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Old 06-20-11, 10:52 PM   #1
shipwreck
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Installing a crank that already has stripped removal threads.

I bet its happened to a lot of us, at least once, spinning the removal tool thinking everything is hunky dorry and then seeing that it is in fact just shaving the threads.

Well, it happened to me at least, some time ago, and I just used another crank to replace it after I go it off with a steering wheel remover. Now i am putting together a fastish utility bike and was thinking about using that crankset. Its ok exept for the threads.

Do you just trash them? is there a trick to make them removable again for service?
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Old 06-20-11, 11:24 PM   #2
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You might be able to heli-coil it; I don't know about the availability of that size and threading.

Maybe just use a good quality cartridge bottom bracket that won't need service for a really long time? You'd have to remove it with a pickle fork again some day. But, you got it off that way once without damage. :-D
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Old 06-20-11, 11:53 PM   #3
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You might be able to heli-coil it; I don't know about the availability of that size and threading.

Maybe just use a good quality cartridge bottom bracket that won't need service for a really long time? You'd have to remove it with a pickle fork again some day. But, you got it off that way once without damage. :-D
there is a repair kit that allows for oversize threads to be cut, then a bigger remover must be used...also pretty expensive so only for some crank of real value.
There's a simple technique of just riding the bike with crank bolts removed in a safe flat place (empty parking lot) until you feel the cranks go loose and wobbly...works about 80% of the time, but the spindle hole will probably be toast afterward.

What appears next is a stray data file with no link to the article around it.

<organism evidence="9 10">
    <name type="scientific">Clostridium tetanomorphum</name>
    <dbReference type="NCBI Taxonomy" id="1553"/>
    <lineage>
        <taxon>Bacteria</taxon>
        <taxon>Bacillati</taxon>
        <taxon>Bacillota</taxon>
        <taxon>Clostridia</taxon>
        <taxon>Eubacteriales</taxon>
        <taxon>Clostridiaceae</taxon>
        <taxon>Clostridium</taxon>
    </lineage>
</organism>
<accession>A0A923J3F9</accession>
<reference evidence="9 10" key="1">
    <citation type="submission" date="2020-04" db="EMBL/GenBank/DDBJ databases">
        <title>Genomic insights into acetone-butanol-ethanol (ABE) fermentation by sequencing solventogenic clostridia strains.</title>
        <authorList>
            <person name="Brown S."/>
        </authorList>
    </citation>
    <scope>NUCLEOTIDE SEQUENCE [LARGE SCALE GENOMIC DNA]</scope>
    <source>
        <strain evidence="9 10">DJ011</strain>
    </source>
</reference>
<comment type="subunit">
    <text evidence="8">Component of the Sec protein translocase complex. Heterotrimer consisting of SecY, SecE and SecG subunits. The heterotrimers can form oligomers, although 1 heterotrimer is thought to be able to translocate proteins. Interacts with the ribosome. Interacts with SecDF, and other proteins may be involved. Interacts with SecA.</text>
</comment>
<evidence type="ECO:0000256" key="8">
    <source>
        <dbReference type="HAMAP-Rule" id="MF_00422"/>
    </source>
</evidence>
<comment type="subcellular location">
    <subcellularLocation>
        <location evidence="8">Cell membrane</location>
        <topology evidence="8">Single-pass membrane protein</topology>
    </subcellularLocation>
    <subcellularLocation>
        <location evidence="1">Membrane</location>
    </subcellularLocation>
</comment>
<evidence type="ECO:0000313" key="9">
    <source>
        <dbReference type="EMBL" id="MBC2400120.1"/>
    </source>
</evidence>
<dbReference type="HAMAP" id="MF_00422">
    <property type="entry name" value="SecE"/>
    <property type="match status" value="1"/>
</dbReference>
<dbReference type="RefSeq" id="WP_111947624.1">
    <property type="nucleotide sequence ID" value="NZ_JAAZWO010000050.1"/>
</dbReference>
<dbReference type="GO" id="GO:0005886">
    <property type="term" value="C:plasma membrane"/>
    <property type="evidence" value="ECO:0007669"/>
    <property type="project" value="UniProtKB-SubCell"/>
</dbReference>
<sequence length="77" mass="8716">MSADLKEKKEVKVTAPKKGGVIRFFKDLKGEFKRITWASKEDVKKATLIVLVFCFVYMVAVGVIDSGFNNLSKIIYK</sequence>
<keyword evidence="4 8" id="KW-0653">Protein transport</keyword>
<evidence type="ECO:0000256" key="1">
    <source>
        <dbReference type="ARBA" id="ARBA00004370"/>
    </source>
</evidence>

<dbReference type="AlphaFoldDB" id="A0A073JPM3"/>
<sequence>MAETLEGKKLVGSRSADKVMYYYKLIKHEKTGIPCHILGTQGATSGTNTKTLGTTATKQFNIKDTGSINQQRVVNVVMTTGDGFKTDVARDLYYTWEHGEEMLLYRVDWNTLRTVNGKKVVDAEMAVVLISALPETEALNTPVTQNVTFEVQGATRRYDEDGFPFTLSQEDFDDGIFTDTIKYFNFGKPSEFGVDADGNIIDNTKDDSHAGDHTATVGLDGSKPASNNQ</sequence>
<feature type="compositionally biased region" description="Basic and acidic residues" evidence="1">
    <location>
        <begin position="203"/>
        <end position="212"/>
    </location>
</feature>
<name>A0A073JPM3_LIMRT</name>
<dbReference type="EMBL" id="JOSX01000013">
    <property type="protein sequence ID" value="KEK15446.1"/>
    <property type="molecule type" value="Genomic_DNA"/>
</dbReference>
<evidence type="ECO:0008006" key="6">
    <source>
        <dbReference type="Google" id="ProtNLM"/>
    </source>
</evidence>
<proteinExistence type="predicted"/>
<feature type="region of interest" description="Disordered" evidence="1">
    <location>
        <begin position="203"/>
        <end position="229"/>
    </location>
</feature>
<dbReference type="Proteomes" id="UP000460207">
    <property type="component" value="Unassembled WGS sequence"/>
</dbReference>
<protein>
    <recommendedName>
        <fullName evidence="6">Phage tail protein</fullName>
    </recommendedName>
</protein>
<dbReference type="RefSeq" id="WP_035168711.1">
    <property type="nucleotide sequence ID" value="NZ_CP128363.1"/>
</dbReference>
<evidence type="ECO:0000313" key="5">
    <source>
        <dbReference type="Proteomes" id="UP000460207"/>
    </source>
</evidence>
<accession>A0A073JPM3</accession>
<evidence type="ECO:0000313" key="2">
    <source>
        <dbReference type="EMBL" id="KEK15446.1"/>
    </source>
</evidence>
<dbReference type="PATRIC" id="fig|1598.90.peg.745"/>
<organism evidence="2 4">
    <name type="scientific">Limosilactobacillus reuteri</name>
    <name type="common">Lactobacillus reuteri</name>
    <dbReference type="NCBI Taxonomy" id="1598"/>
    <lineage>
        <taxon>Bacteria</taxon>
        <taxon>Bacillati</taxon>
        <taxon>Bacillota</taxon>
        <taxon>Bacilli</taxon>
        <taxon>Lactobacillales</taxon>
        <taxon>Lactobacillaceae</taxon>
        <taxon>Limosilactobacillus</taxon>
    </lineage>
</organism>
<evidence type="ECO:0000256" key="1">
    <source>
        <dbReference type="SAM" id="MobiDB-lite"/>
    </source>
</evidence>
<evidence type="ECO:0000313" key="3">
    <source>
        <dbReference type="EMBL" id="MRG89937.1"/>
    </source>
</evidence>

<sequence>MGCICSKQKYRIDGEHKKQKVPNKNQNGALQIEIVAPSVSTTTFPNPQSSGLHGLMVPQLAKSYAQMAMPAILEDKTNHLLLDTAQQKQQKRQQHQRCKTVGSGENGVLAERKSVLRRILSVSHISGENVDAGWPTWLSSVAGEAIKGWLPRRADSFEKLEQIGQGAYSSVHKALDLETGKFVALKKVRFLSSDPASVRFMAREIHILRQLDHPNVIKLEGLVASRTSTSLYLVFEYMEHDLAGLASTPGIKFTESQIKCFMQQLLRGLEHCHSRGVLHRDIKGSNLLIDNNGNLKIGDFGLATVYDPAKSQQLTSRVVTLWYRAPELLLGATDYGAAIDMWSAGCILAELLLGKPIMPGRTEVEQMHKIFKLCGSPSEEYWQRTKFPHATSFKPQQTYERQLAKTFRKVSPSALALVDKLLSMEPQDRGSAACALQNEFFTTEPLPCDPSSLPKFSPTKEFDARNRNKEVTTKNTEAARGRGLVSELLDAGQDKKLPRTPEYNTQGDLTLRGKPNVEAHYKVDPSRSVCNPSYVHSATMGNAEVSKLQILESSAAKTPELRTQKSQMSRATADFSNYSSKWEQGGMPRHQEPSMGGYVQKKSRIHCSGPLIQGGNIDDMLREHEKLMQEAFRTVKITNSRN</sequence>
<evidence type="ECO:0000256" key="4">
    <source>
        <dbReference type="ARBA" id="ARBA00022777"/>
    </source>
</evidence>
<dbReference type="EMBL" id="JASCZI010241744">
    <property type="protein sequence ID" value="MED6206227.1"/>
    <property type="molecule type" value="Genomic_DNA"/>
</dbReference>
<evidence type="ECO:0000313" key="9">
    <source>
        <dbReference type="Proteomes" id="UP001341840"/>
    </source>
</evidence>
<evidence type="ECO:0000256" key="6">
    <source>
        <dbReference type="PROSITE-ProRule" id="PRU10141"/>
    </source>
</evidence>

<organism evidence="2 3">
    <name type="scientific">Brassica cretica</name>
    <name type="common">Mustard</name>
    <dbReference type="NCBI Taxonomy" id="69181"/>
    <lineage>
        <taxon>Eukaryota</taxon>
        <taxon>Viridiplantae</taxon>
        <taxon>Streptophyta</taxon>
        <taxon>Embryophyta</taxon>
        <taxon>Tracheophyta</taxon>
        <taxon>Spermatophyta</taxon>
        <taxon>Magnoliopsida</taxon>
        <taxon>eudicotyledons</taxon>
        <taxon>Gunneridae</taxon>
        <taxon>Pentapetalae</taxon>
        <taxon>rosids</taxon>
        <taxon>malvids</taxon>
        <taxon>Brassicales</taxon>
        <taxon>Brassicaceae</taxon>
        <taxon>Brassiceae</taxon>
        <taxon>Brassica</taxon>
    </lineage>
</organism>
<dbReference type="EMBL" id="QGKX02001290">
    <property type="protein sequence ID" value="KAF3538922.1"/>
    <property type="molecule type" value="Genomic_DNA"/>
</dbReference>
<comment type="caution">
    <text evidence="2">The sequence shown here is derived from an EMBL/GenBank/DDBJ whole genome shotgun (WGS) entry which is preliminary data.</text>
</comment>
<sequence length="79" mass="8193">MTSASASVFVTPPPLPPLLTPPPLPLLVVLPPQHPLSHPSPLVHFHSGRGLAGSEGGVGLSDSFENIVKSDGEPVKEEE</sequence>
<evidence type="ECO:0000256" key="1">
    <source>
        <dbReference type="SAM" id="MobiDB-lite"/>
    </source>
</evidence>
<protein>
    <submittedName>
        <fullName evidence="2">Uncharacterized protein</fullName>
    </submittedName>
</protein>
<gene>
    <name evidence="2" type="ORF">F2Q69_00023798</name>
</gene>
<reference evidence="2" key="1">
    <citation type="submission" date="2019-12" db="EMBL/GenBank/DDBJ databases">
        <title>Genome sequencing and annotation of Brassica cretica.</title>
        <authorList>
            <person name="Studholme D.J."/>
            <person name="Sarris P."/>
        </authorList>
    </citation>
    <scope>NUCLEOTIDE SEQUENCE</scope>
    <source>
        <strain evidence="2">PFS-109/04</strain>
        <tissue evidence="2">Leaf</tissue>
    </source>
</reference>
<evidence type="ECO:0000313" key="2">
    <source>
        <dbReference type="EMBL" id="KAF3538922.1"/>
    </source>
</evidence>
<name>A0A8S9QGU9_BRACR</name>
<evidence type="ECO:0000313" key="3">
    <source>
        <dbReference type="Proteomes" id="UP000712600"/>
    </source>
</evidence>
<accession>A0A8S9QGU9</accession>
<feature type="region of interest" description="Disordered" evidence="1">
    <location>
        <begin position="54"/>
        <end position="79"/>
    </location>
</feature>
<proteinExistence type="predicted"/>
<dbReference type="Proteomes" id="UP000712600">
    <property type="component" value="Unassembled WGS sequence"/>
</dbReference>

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Old 06-21-11, 06:12 AM   #4
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What about using a small crank puller. They come in 2, 3 & 4 arm configurations. They are not expensive either. Just put something in front of the spindle bolt hole so you won't bung up the threads.
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Old 06-21-11, 07:35 AM   #5
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I've trashed one or two. I am willing to go with a non-match arm in a lot of cases, so YMMV. On at least one of there were lots of dent marks on the back. If you can find a wide blade crow bar that might fit. Auto repair tools?
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Old 06-21-11, 07:41 AM   #6
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You can buy a traditional puller (made for working on cars). I picked one up at a garage sale. I would not sell a bike with stripped crank threads, but I would probably use it on a utility bike as you describe.
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Old 06-21-11, 07:43 AM   #7
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Gear puller.

Not as handy or slick as a threaded crank-pulling tool but it gets the job done.
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Old 06-21-11, 01:26 PM   #8